What are the Pros and Cons of Bridge Loans?

A bridge loan is a type of gap financing used to cover short-term financial obligations until more permanent financing can be secured or cash becomes available. Lasting anywhere from a few weeks to a year, bridge loans are an effective means of ensuring ample cashflow during periods of relatively illiquidity. In real-estate, bridge loans are typically used when a property owner needs or wants to buy one property before their current property has sold. Bridge loans can be a fantastic way to jumpstart a deal when cash is tight and time is of the essence. With that said, these short-term loans do not come without risks and considerations. In this article we’ll break down the major pros and cons of bridge loan financing for real estate lending.

Bridge Loan Pros

Bridge loans effectively let you use your property’s equity to buy another before the first has actually sold. Like a mortgage, bridge loans are secured debt. However, instead of offering the purchased property itself as collateral, bridge loans let you borrow against the equity in your existing property. By their nature, bridge loans can be secured more quickly than the traditional mortgage. This fast turnaround can be crucial during real-estate deals where the offer is contingent on the sale of another property. The buyer gets cash on hand to make an offer or a down payment, which will reduce the likelihood of that deal falling through or going to another buyer. And, as the saying goes, a bird in the hand is worth two in the bush! Fast financing lets the buyer take advantage of favorable market conditions that may not always be available in the future. This is what makes bridge loans so useful – they provide a quick cash injection and give the buyer options when other forms of financing aren’t viable.

Bridge Loan Cons

As useful as bridge loans can be, they’re not without some drawbacks. Like any short-term, higher-risk financing, bridge loans incur higher interest rates – typically between 9.5% and 10.5% [Source]. Expect to pay handsome administrative fees as well. Lenders often want to be confident the borrower’s existing property will sell before they hand out credit, and that due diligence calls for higher than average time and expertise. And remember that bridge loans only last six to twelve months at most, so these costs can compound if a borrower relies on this type of financing frequently.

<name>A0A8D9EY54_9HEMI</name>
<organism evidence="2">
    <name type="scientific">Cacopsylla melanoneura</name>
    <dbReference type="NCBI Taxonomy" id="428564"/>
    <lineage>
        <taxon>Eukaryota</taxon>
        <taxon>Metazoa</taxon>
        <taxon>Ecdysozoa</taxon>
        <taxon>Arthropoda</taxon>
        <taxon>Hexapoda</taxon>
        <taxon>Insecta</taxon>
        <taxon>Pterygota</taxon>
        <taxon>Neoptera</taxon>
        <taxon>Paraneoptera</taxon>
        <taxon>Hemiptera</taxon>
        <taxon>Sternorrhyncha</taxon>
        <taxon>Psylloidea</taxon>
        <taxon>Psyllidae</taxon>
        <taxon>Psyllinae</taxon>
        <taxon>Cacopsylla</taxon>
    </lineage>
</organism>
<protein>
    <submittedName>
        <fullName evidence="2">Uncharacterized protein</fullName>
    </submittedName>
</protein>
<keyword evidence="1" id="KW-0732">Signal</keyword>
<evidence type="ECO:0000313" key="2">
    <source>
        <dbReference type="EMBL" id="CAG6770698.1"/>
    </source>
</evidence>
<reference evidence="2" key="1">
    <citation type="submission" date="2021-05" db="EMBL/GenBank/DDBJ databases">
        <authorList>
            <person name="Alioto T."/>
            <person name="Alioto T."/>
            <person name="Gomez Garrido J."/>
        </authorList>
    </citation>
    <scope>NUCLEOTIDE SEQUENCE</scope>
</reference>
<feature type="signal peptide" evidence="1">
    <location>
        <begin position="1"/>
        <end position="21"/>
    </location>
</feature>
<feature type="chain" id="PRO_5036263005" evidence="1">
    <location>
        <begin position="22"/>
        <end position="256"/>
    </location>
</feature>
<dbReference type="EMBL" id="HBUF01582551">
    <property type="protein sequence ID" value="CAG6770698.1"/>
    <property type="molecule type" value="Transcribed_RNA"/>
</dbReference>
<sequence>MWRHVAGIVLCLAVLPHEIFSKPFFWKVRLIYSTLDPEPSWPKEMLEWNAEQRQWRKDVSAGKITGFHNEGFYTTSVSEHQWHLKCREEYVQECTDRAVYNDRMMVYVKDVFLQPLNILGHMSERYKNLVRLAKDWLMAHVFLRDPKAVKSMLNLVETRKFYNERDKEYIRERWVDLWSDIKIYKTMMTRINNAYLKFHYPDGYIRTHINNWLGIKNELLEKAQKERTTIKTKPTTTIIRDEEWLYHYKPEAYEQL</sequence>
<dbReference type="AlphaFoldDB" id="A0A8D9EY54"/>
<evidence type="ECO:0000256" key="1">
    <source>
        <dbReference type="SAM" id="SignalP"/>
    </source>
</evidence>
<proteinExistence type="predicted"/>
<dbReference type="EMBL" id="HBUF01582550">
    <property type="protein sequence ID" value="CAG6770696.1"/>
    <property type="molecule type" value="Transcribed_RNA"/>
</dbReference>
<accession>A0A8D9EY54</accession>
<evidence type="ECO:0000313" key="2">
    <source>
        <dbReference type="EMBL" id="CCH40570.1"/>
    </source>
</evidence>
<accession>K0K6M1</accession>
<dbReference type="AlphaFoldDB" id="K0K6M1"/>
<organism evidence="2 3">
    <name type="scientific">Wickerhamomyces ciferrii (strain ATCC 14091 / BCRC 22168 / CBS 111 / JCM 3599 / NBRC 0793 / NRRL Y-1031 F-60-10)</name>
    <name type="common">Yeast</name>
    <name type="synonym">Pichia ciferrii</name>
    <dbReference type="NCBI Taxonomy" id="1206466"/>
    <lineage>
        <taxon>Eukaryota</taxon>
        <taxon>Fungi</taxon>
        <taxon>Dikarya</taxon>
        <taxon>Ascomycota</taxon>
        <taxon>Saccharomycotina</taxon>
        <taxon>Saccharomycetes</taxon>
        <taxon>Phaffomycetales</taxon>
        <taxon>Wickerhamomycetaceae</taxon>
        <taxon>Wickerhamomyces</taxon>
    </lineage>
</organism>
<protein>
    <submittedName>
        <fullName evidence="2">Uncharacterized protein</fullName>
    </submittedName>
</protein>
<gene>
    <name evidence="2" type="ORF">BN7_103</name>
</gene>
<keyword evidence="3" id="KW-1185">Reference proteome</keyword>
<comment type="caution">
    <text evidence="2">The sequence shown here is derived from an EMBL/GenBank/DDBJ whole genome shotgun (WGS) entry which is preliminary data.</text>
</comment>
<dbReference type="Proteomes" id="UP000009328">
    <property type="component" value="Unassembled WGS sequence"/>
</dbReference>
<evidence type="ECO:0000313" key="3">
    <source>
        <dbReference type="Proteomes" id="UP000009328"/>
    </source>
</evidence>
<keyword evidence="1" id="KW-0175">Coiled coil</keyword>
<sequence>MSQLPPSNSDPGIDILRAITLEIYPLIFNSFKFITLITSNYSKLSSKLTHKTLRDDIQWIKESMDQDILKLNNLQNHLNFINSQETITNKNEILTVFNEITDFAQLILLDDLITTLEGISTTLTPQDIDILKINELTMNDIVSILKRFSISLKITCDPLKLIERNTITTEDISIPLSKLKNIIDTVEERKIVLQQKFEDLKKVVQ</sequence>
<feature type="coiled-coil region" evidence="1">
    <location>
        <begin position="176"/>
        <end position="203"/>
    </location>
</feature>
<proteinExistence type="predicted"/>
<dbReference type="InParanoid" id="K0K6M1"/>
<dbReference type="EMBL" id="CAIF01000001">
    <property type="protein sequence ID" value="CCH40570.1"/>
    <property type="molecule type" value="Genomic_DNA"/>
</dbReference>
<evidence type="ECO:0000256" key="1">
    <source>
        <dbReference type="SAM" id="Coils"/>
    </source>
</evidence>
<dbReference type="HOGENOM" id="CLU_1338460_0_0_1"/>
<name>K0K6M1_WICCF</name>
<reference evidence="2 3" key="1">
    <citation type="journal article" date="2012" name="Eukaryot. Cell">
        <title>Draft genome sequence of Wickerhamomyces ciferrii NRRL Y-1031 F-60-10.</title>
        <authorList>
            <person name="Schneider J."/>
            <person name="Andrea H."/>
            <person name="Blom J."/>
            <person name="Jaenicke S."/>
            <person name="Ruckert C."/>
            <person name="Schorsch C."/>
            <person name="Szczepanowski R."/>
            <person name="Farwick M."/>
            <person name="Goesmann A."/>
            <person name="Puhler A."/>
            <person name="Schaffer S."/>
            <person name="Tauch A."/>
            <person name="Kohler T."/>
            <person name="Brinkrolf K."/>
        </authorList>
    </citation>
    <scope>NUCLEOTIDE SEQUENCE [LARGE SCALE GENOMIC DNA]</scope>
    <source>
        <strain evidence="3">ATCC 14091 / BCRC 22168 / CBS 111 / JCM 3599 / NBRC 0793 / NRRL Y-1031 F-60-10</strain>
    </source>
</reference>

While the approval time is quicker than long term mortgages, bridge loans are not necessarily easier to obtain. Your lender will consider your credit-worthiness, debt-to-income ratio, and equity in your existing property. A borrower with a less-than-stellar record may be denied, even if they’re confident their existing property will sell. If approved, expect to get up to 80% of your current property’s equity. So, a $300,000 property with $100,000 left on the mortgage can allow for up to $160,000 in financing. With that in mind, a bridge loan may not provide enough cash for someone who recently acquired a property and is looking to offload it. In addition, bridge loans work best when the borrower is confident their current property will sell. If it does not, there’s a possibility they’ll have to hold two mortgages simultaneously. Not fun.

When compared apples to apples, bridge loans are more expensive than standard home equity loans. If you have the cash, time, or both – you’ll likely save more money in the long run taking a more traditional route. That being said, there are times when a bridge loan is the best choice available to a property owner in need of financing. Like any lending arrangement, shop around for favorable rates and be sure to do your homework before signing the dotted line.

If you have any questions about bridge loans, don't hesitate to contact RCN Capital.